Mr Turner: painter, paintings, movie

There is a scene in the first half hour of Mike Leigh’s recent film Mr Turner, juxtaposing the creative ambitions of amateurs and professionals. We see Timothy Spall as Turner, greeting a noble on his estate. Another person –likely another artist—hangs back, waiting for the right moment, as Turner and the noble discuss the relative merits of horse and ox pulling a plow or made into dinner. When he sees his moment to jump into the conversation, he wishes him a good evening before asking “are we not blessed… by the heavens… to witness …so glorious… a crepuscular time of day”? Having seized the moment and mangled it so thoroughly, he steps out of the spotlight, as the noble quietly pronounces “imbecile” to Turner, and they enter a large room, to examine the way several of Turner’s paintings are displayed.

Throughout the conversation, an amateur (likely a member of the noble household) is playing Beethoven on the piano, apparently just having learnt the slow movement of the Pathetique Sonata, stopping & starting with mistakes and changes of pace. Turner approaches this handsome woman and in due course, when they discover a mutual appreciation for Purcell, she plays Dido’s Lament. Turner attempts to sing the tune as only ardent fans nowadays sing Turner Swift or Lady Gaga, getting some of the words wrong while fondly chasing the tune. She follows him as he is carried away with the emotion. At the end, he sadly pronounces it “a song of lost love”, and thanks her.

I can’t get this scene out of my head, a litmus test for the accuracy of Mr Turner, and one of the high-points in a film that’s possibly the most authentic representation of 19th century cultural life I’ve ever seen captured in cinema. Coincidentally the qualities of light captured on the screen are unlike anything I’ve ever seen in a film, but reminiscent of the light passing through the clean air in the few places I’ve been where the atmosphere isn’t befouled, such as St John’s Newfoundland or Reykjavik Iceland. The yellow light there is qualitatively different and we see it in this film, which seems to be at pains to help us see as Turner saw, or indeed, as humans saw almost two hundred years ago.

You might know Leigh for his 1999 film Topsy-Turvy, exploring the lives of Gilbert & Sullivan, a film that also employed Spall, albeit in a smaller role. This time Leigh leans heavily upon Spall, who is onscreen for most of the 144 minutes.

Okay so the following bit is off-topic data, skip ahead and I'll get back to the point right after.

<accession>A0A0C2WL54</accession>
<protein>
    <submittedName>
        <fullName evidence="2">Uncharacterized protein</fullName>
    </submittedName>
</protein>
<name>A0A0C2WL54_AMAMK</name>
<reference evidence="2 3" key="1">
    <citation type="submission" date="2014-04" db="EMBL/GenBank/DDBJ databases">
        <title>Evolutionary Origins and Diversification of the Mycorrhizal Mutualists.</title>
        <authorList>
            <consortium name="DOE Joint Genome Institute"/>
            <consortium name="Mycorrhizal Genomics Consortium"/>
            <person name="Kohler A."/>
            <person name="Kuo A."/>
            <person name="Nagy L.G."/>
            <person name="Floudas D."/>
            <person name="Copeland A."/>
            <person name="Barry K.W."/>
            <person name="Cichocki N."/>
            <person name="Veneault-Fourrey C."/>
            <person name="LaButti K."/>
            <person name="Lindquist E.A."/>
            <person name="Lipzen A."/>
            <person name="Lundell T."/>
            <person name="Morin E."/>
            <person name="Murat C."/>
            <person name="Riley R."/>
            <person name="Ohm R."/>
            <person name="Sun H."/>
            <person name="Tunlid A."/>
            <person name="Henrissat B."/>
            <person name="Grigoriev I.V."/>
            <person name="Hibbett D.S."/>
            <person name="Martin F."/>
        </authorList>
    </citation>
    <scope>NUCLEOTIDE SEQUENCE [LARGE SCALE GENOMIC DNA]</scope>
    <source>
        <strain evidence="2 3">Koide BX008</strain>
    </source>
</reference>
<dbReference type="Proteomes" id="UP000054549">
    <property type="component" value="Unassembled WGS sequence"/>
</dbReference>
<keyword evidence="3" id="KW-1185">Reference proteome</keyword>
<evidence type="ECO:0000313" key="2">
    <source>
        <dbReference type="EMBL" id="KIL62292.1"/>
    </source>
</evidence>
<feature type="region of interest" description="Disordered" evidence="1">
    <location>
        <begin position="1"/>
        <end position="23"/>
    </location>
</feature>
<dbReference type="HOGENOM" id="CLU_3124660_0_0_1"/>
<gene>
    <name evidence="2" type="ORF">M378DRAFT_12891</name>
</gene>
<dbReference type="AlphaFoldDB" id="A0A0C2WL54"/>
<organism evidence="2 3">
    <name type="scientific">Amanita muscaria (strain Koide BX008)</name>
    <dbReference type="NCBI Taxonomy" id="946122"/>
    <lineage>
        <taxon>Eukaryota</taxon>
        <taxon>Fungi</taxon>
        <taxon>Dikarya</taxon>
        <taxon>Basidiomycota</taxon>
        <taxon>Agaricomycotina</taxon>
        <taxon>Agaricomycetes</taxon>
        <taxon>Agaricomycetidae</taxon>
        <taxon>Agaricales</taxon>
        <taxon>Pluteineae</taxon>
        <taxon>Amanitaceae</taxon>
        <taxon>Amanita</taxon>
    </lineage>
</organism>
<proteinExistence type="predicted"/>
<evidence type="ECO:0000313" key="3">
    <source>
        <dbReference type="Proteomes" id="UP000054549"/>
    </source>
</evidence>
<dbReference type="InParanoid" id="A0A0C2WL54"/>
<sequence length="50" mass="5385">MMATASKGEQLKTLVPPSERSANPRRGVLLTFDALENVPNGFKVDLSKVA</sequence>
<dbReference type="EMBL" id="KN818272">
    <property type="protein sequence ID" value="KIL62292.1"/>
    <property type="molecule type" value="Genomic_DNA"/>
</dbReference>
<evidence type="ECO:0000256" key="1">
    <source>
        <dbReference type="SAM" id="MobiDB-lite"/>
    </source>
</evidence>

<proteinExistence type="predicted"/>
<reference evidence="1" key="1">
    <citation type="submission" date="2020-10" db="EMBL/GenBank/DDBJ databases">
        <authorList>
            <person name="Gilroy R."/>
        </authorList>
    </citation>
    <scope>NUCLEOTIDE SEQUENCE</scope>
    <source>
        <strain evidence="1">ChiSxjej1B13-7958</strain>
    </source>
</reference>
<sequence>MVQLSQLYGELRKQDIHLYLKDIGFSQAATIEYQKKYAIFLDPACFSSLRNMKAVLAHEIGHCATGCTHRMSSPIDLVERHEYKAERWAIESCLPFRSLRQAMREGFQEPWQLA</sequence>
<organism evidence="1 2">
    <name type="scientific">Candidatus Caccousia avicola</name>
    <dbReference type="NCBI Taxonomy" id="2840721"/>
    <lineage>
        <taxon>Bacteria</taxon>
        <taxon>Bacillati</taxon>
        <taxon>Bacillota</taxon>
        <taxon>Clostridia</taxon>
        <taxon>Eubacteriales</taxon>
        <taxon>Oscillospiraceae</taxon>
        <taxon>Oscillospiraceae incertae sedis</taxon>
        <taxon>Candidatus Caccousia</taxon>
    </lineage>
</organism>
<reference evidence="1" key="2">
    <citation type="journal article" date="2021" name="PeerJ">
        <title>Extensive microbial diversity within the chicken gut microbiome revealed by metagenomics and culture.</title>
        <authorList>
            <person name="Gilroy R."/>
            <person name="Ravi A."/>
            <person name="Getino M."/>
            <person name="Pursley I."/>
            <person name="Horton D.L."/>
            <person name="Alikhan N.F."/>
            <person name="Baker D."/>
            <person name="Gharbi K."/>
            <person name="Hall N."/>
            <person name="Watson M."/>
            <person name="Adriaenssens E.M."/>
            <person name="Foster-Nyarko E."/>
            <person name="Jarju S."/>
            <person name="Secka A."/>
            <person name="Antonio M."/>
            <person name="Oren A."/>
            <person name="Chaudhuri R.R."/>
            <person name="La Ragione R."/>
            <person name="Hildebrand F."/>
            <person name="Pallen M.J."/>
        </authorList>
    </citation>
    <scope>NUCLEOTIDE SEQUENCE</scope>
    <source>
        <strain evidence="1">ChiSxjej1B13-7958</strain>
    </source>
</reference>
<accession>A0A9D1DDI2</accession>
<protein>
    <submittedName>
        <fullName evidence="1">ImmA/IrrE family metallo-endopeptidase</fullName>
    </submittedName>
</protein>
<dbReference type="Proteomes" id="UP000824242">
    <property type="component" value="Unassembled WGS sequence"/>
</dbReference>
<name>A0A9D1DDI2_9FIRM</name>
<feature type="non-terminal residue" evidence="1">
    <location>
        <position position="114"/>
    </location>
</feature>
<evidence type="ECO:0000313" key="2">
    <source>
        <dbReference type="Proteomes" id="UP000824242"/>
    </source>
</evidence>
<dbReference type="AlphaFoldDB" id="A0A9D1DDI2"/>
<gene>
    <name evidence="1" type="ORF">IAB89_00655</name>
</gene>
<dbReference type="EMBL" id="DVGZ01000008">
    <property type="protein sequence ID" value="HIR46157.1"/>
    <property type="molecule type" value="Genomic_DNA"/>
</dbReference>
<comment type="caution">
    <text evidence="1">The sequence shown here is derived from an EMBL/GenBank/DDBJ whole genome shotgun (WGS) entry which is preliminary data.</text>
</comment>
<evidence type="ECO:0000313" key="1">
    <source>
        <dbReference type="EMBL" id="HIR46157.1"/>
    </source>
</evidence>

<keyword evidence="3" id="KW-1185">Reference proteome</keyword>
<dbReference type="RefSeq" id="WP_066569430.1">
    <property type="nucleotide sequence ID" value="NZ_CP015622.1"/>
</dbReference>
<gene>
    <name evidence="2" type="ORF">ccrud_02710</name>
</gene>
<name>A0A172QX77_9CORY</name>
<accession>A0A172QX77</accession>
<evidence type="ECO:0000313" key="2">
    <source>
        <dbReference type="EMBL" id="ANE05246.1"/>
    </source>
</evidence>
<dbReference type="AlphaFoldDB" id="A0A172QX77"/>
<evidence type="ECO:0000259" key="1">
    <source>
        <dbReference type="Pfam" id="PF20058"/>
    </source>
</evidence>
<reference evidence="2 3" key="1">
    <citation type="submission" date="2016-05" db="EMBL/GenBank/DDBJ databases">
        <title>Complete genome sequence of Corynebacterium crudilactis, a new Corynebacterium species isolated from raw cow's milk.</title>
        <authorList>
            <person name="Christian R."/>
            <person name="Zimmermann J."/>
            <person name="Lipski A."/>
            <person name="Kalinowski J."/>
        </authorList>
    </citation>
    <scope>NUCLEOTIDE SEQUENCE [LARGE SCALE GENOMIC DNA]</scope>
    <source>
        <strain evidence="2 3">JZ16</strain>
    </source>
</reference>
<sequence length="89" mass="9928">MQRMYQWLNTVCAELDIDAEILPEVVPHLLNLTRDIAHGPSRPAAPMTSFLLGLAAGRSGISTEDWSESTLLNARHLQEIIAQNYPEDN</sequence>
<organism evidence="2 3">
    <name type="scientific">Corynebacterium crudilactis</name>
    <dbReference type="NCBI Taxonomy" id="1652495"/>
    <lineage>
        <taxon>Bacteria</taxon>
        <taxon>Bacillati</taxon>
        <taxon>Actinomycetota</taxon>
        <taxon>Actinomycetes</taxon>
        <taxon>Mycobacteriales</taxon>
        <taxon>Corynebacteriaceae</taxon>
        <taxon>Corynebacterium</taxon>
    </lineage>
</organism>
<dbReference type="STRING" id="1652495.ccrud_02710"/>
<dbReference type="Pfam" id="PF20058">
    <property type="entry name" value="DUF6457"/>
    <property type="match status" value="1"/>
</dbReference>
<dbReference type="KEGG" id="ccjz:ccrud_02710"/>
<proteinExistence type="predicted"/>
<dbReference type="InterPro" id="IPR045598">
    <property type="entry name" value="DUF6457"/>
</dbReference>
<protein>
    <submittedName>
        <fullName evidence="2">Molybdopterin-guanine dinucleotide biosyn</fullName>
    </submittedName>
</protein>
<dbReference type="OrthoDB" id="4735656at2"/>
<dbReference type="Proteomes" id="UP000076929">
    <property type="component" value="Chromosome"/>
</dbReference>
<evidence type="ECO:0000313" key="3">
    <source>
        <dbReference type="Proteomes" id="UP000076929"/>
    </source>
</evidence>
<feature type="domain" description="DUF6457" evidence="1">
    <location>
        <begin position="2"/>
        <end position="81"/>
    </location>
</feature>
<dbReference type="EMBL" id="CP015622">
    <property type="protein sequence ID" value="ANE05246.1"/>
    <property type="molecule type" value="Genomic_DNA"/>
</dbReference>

We picked up the DVD in the AGO’s store after seeing Painting Set Free, the exhibit of Turner paintings that recently opened here in Toronto. I would strongly recommend seeing the film if you don’t know the painter or his art. While I thought I knew the painter, I had no idea of the man and his extraordinary life.

The film includes a couple of set-pieces built around some of his most famous paintings, that one should perhaps take with a grain of salt:

  • as Turner and friends observe a Napoleonic era battleship being towed away by an ugly steam-powered tug against the most perfect sunset, we see “The Fighting Temeraire” in Leigh’s perfect recreation moments before the inspiration hits the painter, so perfect that it’s in the trailer like an irresistible lure (roughly 40 seconds in)
  • the evils of slavery come up in conversation, as Turner absorbs the conversation and in due course paints that horrific painting of the slave-ship with a tempest approaching, as they throw the sick overboard.
  • Turner watches a steam locomotive, and shortly we see the images replicated into his fantasy “Rain Steam & Speed”

Surely that’s not how it happened –that these images existed in an objective way, especially as shown in the first and third of the examples, and were merely reproduced by an artist who saw them directly before him—but rather it was Turner’s art that created these compositions, in his mind and in the play of materials on the canvas. But I won’t accuse Leigh of being reductive as this is perhaps a bit of whimsy from the film-maker, and delicious to watch.

As with Topsy-turvy, the film takes its time and has no apparent interest in being commercial or cutting corners, which only enhances the sense of truthfulness. We see a painter, we see him painting, and we see him dealing with a public often unable to understand his work, without a clue as to what he was aiming for. But he’s not an ideological rebel or a deliberate revolutionary. I will continue to watch this film, enjoying the way that it offers a new window on JMW Turner.

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